—Of course we have local differences, but the collaboration is based on the things we have in common. You can then finalize the work on a local level, said Henrik Levin from University of Skövde.
Solutions need to be useful and easy to use for researchers
During SND’s event ”Webinar on API for indexing research data” on 3 March, Per von Bahr presented the Sunet Drive storage solution, which has been developed in collaboration between Stockholm University and Sunet. On this occasion, he elaborated on the background and some of the ideas behind the initiative.
—Stockholm University has had storage for specific purposes, but we haven’t had a good general solution. There was an obvious need for a broad solution for all researchers that would meet with legal requirements and be useful in the medium to long term, said Per von Bahr during the network meeting.
The work began locally in the university library, but the intention was to create a storage solution that could become useful on a national scale as well. They wanted to make it easier for researchers to store data, and to store them in a correct way throughout the research process. The storage should be in demand, easy to use, connected to the SND system DORIS, and should simplify e-archiving. It should also support automated workflows for data management and tools for data management plans, and operate according to the guidelines for the FAIR data principles.
Just like Stockholm University, Chalmers University of Technology works on a broad solution that will make it easier for researchers to manage research data. Chalmers are developing the eCommons platform, which will become an entirely new e-infrastructure that will meet the demands for storage, dissemination, management, and analysis of large datasets and large-scale simulations.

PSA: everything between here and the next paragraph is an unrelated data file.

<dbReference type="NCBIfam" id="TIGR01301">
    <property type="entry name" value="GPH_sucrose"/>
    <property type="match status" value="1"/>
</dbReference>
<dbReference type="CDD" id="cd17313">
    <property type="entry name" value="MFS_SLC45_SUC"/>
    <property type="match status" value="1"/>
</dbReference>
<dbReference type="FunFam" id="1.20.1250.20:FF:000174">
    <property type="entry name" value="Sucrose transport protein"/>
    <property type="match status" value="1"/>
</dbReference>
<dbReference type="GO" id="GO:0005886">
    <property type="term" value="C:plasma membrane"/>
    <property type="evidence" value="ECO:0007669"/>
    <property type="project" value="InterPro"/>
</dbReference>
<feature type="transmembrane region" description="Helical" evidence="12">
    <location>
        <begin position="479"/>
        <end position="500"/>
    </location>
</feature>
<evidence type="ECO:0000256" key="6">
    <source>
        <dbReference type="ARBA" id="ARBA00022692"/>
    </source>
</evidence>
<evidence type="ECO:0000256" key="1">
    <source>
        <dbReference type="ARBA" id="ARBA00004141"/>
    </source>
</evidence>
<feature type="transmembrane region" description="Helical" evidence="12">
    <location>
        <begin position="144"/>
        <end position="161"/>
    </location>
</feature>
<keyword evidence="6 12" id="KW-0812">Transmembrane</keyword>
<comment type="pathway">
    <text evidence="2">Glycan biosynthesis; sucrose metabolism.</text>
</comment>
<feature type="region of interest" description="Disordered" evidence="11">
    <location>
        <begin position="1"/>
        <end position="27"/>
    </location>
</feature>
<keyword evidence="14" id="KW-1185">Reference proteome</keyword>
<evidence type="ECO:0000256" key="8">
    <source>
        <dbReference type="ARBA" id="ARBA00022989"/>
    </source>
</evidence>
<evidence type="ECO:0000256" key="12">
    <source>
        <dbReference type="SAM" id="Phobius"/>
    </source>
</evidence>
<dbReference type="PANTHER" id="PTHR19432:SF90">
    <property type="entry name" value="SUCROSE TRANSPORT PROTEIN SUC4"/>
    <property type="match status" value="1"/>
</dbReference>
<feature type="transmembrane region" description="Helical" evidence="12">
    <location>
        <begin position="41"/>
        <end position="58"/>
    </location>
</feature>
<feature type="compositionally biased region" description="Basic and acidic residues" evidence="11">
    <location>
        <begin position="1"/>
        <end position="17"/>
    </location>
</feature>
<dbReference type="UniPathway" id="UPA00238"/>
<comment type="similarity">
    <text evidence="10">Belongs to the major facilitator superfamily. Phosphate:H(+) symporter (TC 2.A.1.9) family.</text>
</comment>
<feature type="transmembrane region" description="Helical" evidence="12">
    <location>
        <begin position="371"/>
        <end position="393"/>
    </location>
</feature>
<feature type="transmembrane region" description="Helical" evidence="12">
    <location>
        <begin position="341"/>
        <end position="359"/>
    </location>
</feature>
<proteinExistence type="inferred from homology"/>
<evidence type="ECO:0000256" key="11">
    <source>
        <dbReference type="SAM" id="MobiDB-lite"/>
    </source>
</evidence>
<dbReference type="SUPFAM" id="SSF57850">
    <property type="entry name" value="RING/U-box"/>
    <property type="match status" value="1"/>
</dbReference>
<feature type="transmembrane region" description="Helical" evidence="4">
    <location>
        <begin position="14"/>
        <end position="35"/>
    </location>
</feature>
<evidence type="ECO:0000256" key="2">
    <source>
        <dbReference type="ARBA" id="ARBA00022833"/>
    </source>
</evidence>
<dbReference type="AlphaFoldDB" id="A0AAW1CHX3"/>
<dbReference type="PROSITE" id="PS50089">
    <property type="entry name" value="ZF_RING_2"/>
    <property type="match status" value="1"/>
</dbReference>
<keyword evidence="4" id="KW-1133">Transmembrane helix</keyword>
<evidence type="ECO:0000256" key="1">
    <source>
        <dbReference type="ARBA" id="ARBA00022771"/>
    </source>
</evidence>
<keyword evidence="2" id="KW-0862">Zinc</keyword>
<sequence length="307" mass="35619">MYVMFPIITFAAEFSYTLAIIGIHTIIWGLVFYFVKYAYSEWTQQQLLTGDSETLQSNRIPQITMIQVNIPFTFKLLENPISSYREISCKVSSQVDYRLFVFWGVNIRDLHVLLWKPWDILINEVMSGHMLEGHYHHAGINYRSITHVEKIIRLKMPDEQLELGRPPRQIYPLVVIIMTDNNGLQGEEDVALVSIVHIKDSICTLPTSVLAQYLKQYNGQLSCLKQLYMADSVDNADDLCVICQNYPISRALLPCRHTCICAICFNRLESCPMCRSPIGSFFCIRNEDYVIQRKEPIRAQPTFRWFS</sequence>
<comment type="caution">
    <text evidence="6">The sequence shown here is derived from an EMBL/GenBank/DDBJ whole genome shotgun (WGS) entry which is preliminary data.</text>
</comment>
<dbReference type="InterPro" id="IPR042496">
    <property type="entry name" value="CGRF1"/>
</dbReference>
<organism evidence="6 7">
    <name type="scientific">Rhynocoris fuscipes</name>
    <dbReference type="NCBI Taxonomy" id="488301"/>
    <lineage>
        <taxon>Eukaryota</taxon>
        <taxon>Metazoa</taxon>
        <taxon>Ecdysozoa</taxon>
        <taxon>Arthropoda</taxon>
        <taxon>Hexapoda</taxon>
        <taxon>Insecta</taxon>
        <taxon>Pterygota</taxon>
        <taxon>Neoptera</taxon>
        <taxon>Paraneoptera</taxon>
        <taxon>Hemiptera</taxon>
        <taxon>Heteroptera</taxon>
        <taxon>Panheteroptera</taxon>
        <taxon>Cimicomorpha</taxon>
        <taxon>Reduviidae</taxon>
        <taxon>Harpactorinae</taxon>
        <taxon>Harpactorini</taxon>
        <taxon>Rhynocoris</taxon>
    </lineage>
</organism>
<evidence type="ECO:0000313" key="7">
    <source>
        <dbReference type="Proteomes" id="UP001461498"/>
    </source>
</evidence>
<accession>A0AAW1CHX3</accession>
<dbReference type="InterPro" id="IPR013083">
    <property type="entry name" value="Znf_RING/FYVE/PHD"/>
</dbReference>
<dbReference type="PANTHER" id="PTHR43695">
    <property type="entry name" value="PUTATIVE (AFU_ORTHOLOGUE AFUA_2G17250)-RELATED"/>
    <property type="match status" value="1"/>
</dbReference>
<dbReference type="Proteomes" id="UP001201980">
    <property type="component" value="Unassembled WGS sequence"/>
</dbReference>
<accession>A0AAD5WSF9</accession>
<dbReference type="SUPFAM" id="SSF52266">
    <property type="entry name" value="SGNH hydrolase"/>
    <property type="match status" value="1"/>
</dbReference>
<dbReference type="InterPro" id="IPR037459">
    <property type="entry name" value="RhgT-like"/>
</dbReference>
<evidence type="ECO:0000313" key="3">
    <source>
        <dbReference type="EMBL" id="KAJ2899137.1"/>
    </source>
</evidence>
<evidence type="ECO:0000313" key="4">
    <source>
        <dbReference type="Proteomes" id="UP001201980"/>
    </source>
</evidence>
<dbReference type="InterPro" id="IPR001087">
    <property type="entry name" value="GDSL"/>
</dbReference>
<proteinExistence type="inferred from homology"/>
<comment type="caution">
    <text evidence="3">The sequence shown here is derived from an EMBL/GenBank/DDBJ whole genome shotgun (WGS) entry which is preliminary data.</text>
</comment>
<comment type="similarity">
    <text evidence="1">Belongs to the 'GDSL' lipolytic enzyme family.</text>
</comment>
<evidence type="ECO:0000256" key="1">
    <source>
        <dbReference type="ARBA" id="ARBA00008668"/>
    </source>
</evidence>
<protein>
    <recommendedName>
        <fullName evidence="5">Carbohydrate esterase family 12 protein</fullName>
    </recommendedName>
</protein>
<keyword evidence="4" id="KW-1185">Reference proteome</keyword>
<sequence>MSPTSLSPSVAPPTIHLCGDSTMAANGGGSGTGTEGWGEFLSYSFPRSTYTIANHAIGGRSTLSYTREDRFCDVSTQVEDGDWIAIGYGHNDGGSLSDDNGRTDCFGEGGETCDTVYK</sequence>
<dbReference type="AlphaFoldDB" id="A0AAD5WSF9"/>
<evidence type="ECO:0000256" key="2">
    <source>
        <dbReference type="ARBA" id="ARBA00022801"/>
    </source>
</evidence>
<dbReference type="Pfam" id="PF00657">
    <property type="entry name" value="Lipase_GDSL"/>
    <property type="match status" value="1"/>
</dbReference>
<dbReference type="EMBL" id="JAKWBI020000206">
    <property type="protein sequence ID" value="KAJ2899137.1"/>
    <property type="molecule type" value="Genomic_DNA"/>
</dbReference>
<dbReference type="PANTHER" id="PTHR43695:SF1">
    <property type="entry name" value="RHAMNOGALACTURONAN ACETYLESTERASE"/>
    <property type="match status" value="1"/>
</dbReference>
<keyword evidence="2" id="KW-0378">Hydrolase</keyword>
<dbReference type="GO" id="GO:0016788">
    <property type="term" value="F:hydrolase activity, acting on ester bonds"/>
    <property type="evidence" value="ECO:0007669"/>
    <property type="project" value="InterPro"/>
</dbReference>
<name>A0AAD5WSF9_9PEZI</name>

—Research is being digitized, which means new types of research results, resources, new ways of sharing and disseminating data, and new types of research collaborations. It fundamentally changes research and its processes: how you measure quality, publish, assign merit, and so on. This is a central challenge to research and nothing specific to IT, the libraries, the legal departments, the research funders, or just a political issue, said Sverker Holmgren, who presented eCommons during the event.
The eCommons framework will merge existing e-infrastructures, but it also contains the recently established Chalmers Data Office. This function will provide support throughout all parts of the research data life-cycle – not just data sharing – and manage questions regarding storage, data management plans, archiving, and how to make data FAIR.
Sverker Holmgren commented that the platform will provide resources, both at and outside of the university, as well as qualified advice. It is also going to be an interface to national and international infrastructures, such as SND, SNIC, Sunet, and EOSC.
—eCommons builds on almost four years of extensive preparation. It’s got a clear location in the organization and has been established by the president as a Chalmers infrastructure, which also gives it a clear mandate, he said.
After the four presentations, the almost one hundred participants had an opportunity to delve deeper into one of the topics. They divided into smaller groups to ask questions, discuss the topics, and compare experiences.